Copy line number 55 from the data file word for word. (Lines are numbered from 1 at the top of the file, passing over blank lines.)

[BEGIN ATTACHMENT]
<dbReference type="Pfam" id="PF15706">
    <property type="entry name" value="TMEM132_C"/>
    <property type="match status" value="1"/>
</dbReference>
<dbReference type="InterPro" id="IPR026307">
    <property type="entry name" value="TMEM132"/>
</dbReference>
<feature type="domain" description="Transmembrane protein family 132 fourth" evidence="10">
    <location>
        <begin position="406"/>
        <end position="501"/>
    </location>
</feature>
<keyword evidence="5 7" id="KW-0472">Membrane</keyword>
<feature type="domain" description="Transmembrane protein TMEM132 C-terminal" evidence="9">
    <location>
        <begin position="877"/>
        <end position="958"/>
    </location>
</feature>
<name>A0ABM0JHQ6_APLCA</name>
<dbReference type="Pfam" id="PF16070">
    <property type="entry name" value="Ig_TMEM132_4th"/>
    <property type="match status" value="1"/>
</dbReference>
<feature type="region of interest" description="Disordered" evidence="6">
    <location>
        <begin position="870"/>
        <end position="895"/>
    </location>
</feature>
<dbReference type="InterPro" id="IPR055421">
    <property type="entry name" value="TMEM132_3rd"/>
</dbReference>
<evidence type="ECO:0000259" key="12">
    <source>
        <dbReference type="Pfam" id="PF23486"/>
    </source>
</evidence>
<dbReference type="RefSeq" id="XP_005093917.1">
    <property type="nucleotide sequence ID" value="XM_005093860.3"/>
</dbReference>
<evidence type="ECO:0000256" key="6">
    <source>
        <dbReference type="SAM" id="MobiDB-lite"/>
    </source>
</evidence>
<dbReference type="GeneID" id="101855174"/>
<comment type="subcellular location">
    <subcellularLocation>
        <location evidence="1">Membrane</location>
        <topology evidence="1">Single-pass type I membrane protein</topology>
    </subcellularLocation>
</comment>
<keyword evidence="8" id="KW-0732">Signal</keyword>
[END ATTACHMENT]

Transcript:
<keyword evidence="8" id="KW-0732">Signal</keyword>